By Mark I. West
January 21, 2023
Misha Lazzara burst onto the Charlotte literary scene last fall with the publication of his debut novel, Artificial constellations. Published by Blackstone Publishing, the novel has been praised by various literary lions, including bestselling author Jill McCorkle who wrote: “Misha Lazzara is an extremely talented writer with a compelling story to tell. Her dialogue is perfect and her setting is so vivid that she feels like you’re there.” The reviewer for Publishers Weekly called the book a “noteworthy debut” and concluded the review by saying, “Readers will enjoy this new entry.”
Artificial constellations it’s kind of a road trip story. The novel begins as Lo Gunderson, an alienated young woman from a small town in Minnesota, answers an ad for a “free car”. When she meets Blanche Peterson, the dying woman who is giving away the car, she discovers that she has a condition. Blanche wants Lo to find her estranged son, Jason. She accepts it and enlists the help of a young car mechanic named John Blank to get the car up and running. John ends up joining Lo about her in her quest to find Blanche’s son. For much of the novel, Lo and John experience the American landscape while learning a great deal about each other. The central characters become increasingly complex as the story progresses; they have secrets, difficult family histories, and desires that they don’t fully acknowledge or understand. As a reader, you feel like you’re riding in the backseat with these characters, and they’re truly memorable travel companions.
Lazzara’s auspicious debut belies the fact that it took her years to write this novel. In a recent interview, she traced the origins of her novel to her own childhood.
“I have wanted to be a writer for as long as I can remember. When I was eight or nine my mother gave me the children’s book The Lives of Writers by Kathleen Krull, which highlights biographies of a dozen or two well-known writers,” Lazzara said. “It was really with that book in hand that I set my sights on the job title.”
Lazzara began writing a first draft of the novel shortly after finishing her degree, but she put the manuscript on hold after moving to Charlotte and starting a family with her husband Adam. As she put it, “Life got in the way. It felt like I only got my English degree before I found myself married and starting a family.”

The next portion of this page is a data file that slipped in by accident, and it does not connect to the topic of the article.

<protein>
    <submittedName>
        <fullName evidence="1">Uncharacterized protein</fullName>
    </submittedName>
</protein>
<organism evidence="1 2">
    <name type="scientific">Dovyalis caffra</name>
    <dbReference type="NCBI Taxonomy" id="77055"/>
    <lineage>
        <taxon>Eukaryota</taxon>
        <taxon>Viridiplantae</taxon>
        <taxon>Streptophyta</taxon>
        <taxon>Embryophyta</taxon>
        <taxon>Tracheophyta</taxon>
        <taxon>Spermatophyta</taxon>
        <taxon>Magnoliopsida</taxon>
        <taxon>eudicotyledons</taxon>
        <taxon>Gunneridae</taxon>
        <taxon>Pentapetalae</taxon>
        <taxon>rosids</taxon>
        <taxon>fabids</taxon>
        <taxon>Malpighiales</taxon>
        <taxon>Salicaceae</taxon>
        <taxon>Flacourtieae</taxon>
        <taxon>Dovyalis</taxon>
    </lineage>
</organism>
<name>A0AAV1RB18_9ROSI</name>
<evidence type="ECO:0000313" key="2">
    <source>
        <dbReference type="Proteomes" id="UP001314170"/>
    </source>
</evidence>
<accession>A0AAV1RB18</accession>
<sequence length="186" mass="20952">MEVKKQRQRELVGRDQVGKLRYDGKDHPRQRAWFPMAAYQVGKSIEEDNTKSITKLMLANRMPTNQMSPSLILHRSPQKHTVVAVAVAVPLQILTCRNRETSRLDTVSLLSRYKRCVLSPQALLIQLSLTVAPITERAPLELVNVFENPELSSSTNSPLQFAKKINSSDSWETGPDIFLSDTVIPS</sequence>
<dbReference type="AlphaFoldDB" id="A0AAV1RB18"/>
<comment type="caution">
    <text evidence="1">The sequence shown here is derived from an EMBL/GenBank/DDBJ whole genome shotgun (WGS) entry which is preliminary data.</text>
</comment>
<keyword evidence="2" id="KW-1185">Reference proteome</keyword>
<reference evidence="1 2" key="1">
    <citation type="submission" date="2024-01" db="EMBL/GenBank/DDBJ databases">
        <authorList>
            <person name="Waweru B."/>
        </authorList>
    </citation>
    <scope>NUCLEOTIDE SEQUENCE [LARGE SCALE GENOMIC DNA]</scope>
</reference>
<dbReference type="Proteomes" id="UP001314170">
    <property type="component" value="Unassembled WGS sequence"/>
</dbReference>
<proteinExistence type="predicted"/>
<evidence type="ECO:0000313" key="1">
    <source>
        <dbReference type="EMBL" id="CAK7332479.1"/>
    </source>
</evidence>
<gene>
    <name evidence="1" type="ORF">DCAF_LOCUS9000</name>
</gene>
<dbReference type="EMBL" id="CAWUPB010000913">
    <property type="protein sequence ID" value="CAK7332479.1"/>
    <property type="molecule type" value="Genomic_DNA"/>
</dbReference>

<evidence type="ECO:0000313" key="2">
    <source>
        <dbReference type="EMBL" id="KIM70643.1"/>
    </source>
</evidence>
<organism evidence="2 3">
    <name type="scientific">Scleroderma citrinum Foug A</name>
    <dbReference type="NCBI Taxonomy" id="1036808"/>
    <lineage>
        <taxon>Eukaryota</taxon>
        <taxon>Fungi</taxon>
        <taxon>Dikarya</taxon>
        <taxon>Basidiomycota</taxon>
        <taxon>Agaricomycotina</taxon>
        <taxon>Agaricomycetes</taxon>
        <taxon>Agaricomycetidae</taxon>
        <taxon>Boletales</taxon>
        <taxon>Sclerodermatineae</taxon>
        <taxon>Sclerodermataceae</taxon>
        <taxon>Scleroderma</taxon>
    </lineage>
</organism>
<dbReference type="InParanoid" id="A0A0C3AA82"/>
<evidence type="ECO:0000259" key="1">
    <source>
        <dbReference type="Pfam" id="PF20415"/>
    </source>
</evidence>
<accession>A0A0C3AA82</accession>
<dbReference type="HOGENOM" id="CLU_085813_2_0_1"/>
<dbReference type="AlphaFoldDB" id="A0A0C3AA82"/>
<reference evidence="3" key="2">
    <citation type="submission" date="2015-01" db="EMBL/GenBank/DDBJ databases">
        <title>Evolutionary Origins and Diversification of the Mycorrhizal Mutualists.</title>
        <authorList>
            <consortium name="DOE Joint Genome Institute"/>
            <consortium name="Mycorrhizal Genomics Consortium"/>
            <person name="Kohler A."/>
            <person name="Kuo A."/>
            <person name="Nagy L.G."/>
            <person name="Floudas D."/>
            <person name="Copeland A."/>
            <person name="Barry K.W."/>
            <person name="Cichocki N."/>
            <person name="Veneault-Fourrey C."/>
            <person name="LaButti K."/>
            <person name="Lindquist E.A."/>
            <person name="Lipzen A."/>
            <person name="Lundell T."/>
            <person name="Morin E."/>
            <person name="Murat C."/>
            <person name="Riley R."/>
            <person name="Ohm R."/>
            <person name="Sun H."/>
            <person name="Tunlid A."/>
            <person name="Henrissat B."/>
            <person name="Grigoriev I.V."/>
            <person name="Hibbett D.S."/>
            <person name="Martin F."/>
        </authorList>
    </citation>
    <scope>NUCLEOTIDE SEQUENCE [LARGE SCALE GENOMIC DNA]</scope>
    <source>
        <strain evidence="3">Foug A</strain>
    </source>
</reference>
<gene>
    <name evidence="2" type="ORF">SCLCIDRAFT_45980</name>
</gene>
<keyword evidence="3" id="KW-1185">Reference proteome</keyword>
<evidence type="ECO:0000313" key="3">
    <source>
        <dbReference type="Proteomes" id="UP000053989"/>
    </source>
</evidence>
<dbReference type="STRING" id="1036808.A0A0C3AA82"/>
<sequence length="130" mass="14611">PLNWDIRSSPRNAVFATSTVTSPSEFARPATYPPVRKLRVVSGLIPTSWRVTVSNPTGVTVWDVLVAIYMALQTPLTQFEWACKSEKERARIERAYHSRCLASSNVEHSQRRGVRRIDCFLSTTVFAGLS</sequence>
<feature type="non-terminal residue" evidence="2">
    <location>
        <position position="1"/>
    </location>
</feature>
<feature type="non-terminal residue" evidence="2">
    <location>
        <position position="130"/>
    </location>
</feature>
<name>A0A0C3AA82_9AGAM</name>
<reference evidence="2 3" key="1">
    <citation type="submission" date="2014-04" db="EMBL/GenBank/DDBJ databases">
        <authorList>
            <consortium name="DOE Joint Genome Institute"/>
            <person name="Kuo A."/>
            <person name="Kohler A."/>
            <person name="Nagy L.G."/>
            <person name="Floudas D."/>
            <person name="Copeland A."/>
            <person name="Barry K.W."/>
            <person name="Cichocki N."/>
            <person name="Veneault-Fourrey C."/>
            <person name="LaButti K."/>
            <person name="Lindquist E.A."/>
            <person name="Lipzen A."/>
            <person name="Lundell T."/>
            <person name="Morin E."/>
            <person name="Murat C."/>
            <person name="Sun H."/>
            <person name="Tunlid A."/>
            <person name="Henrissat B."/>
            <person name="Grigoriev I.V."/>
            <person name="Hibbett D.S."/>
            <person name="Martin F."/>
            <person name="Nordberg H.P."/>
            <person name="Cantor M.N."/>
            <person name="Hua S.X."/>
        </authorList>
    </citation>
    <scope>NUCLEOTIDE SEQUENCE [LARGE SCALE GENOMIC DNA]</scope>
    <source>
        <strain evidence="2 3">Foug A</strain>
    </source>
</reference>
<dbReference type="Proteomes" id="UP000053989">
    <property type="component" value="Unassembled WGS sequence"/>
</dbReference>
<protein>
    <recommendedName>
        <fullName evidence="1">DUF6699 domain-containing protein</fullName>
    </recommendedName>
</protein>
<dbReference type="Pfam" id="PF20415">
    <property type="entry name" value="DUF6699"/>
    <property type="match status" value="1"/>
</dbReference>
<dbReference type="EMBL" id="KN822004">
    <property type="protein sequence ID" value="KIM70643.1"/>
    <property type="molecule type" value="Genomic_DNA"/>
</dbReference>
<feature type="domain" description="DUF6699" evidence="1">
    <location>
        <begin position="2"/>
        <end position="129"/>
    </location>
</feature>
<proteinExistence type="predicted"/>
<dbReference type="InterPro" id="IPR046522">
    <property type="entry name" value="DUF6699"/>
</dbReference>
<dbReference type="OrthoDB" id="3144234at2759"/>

Eight years after graduating, Lazzara decided to pursue a master’s degree at UNC Charlotte. She later recalled: “I was pregnant with my third child while my husband traveled for work. With all these responsibilities, I applied to graduate school with more logical intentions. The plan was to focus on English, so I could get a job as a teacher someday, once my kids were all settled in elementary school.
Lazzara’s plan changed after he started his degree program. She enrolled in a writing workshop taught by author and novelist Aaron Gwyn and her experience convinced her to shift her focus to creative writing.
After graduating with her Masters from UNC Charlotte, Lazzara entered the Creative Writing MFA program at North Carolina State University. “I was almost halfway through my MFA,” she said, “when i got the idea to rewrite that old story–Artificial constellations-from scratch.”
When asked to describe her novel, she said: “To me, the book is largely a story about home. And Minnesota is home to me. At least that’s where I grew up. Lazzara’s familiarity with the small towns and byways of her home state is evident throughout the novel. The setting is really an integral part of the story.
Although Lazzara has lived in Charlotte for nearly fourteen years, she has found she enjoyed writing about Minnesota. “It was cathartic revisiting those old gathering places: the lakes, the wood-paneled diners, and those flat stretches of highway broken up by yet more lakes.”
For the readers of Artificial constellationsvisiting the old haunts of Lazzara in the company of its bizarre characters is definitely a trip to remember.
Artificial constellations it’s available through your local bookstore, Barnes & Noble, and Bookshop. For readers who want to know more about Misha Lazzara, check out his official website.
Mark I. West is a professor of English at UNC Charlotte. He also writes Storied Charlotte, a weekly blog celebrating Charlotte’s community of readers and writers.